Case Study

School Roof Garden

Roof Garden & Teaching Space for Canon Barnett Primary School, London

Read about this case study

Project Photo Gallery:
Crane used to lift equipment in place to create 5th floor roof garden

A fifth floor location presented some very obvious challenges. A crane was used to lift materials and equipment into place

Central London school roof before installation of roof garden

Before: the empty roof area before the start of project

School roof area transformed with seating and planters

After: Roof area transformed with seating and planters

School roof area transformed with seating, planters and faux grass

After: View from opposite side of roof

Central London school roof before installation of roof garden

Before: Empty roof area, seem from the other end, note the compass

New grow and learn planters and transformed roof after refurbishment

After: The area around the compass transformed

New seating area with wind break

After: Seating area with wind breaks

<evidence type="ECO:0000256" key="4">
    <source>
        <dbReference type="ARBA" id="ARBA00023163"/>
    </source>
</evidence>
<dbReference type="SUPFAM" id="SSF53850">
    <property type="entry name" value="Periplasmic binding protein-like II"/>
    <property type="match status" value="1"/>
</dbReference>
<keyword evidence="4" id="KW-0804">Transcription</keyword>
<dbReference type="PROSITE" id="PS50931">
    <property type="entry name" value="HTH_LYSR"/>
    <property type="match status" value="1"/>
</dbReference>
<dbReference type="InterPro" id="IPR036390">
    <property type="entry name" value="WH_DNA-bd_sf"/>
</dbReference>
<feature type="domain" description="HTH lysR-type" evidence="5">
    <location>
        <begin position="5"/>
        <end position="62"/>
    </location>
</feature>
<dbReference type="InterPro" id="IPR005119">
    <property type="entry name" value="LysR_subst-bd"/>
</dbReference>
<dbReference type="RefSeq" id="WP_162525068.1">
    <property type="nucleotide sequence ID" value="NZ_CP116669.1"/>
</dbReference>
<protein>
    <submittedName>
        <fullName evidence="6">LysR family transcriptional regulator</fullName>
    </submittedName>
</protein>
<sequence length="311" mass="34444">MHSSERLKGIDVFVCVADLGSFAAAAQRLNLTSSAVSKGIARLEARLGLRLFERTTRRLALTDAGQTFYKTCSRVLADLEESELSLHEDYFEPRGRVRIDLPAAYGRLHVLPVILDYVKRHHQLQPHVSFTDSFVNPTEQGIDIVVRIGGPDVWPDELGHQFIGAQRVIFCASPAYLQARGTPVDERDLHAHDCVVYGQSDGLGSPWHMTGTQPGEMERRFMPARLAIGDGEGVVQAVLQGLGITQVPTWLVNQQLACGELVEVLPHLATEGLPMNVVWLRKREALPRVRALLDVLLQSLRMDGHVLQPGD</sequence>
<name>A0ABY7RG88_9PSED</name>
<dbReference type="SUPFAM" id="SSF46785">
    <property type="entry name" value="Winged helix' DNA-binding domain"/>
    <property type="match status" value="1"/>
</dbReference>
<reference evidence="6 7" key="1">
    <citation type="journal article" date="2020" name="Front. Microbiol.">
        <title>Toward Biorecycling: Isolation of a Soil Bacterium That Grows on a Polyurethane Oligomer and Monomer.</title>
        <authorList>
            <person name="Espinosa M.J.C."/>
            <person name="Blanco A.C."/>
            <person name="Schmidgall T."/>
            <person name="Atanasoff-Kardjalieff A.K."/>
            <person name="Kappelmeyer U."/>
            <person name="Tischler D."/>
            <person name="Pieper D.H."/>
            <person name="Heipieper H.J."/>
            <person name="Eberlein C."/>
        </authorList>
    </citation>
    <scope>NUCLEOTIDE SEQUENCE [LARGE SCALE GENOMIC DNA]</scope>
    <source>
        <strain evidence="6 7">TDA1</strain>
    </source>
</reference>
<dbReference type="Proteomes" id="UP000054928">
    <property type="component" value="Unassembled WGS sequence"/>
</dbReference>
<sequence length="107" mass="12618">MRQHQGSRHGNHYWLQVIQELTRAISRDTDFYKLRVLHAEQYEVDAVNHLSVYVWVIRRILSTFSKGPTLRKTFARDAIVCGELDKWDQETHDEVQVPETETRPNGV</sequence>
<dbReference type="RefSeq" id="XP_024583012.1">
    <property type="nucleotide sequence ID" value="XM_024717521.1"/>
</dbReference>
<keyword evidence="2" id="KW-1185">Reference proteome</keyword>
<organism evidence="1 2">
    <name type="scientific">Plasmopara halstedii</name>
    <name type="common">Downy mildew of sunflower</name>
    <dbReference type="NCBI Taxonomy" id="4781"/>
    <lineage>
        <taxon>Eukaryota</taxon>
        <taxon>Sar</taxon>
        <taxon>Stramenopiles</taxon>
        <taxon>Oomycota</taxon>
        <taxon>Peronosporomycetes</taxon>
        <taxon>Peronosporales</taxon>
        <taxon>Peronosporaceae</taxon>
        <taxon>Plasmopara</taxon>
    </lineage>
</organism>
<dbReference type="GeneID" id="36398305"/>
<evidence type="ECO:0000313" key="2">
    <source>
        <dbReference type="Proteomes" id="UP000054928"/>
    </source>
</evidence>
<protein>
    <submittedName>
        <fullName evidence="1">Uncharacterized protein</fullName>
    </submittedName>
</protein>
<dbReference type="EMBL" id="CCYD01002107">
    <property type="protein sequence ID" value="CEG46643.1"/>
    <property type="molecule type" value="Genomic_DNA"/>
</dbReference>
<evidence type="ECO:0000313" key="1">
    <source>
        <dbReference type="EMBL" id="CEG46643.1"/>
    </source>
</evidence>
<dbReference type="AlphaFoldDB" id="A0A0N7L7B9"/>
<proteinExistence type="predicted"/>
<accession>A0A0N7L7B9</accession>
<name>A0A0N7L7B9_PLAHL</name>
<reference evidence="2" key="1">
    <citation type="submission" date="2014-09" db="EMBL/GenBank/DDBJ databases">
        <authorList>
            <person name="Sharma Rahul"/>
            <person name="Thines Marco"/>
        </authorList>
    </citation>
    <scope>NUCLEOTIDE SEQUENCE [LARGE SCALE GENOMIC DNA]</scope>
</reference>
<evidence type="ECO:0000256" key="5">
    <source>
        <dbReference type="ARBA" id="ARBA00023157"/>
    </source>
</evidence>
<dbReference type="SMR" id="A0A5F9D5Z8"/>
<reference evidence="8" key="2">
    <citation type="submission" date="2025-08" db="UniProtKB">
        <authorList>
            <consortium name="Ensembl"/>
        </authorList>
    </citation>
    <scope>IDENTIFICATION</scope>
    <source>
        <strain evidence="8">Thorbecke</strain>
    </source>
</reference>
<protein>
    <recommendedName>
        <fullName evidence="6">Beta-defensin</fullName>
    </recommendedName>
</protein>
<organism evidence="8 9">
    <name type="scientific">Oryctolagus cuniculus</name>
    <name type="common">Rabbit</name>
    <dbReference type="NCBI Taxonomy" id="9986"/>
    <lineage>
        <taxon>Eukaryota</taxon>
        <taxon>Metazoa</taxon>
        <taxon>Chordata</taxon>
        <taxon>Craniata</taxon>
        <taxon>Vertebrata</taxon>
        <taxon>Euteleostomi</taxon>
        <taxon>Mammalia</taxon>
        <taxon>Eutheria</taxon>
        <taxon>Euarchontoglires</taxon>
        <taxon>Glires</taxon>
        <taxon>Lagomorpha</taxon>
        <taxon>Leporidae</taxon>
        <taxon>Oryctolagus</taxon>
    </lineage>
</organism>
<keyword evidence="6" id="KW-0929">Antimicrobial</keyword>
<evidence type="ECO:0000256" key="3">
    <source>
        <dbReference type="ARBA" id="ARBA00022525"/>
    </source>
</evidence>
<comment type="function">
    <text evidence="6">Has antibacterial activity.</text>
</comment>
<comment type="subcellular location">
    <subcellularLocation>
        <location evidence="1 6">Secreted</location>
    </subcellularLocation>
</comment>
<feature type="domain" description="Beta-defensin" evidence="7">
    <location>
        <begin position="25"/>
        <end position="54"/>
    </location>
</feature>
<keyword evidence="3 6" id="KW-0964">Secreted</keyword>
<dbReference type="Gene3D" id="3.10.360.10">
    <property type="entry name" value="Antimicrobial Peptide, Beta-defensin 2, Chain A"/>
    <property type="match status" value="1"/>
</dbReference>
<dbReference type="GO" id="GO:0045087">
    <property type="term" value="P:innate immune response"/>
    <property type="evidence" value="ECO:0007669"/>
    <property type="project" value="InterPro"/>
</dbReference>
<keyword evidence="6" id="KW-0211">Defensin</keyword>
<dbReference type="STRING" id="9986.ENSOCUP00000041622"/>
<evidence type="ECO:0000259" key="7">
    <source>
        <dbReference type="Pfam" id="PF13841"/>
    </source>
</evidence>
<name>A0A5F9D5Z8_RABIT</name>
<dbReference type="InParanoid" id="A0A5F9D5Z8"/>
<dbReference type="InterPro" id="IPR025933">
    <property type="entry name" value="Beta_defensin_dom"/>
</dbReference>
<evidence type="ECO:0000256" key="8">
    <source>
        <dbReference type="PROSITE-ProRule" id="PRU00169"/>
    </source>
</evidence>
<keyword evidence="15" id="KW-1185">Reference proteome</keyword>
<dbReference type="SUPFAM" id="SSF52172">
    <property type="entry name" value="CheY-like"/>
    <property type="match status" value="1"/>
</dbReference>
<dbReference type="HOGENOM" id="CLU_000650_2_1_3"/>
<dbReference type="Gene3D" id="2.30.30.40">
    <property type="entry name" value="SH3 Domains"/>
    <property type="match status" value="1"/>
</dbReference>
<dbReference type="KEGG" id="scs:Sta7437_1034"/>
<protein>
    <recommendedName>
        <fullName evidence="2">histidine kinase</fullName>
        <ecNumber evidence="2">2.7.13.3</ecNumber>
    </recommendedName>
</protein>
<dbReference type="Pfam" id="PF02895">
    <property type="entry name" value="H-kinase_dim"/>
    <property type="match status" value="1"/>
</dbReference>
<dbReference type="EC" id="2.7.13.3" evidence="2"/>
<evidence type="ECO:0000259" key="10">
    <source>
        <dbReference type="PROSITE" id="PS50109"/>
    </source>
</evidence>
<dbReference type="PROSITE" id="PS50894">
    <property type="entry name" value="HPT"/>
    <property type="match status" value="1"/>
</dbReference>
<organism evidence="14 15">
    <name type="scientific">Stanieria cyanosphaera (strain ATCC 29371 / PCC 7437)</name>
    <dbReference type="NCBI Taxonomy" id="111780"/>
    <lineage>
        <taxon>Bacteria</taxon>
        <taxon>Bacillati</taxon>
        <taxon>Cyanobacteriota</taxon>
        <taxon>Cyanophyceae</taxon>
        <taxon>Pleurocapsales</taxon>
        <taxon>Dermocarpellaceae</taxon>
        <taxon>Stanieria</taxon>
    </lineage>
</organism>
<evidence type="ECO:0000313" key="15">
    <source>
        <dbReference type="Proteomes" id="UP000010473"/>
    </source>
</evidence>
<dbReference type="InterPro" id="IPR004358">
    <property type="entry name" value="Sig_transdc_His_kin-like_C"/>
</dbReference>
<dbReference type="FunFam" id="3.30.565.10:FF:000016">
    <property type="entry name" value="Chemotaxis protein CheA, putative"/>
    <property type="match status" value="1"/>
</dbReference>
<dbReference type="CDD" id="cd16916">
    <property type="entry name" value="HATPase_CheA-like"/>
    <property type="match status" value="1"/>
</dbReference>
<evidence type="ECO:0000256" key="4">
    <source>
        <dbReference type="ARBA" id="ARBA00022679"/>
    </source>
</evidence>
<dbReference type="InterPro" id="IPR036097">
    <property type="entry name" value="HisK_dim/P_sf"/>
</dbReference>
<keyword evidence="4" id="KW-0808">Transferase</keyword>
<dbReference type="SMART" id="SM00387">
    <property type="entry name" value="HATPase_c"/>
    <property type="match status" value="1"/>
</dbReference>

New roof-garden potting shed with insect house in foreground

After: Potting shed, grow and learn area, bee hive and insect house


Boardman Gelly were commissioned to transform the uninspiring 5th floor roof space of a London primary school in to a vibrant roof garden. Some of the area would be dedicated to growing beds with planting that would also attract wildlife. The rest of the space would be used for teaching pupils. The central London location close to Tower Bridge with vistas over the City made this an exciting project.



To achieve the school’s brief the roof garden project presented some unique challenges for us to resolve. Lifting the materials from ground level to the 5th floor and in a tight urban space required some big thinking.

Key Elements:

We laid safety flooring on a protective membrane to retain the waterproof properties of the roof covering.

A structural survey was undertaken to calculate the weight of materials and location on the roof. A local crane company lifted all the materials on to the roof early one Saturday morning. Despite the many limitations, the final design and build was a complete transformation of the space fulfilling the project brief to the delight of the teachers and pupils.


”Utilising every bit of space in an inner city school is vital. This will enable the pupils to grow their own vegetables and flowers, giving them a connection they would not have otherwise had. On every pupil survey the children said they wanted a growing space. Now they have“

Jackie Trudgeon
Head Teacher, Canon Barnett Primary School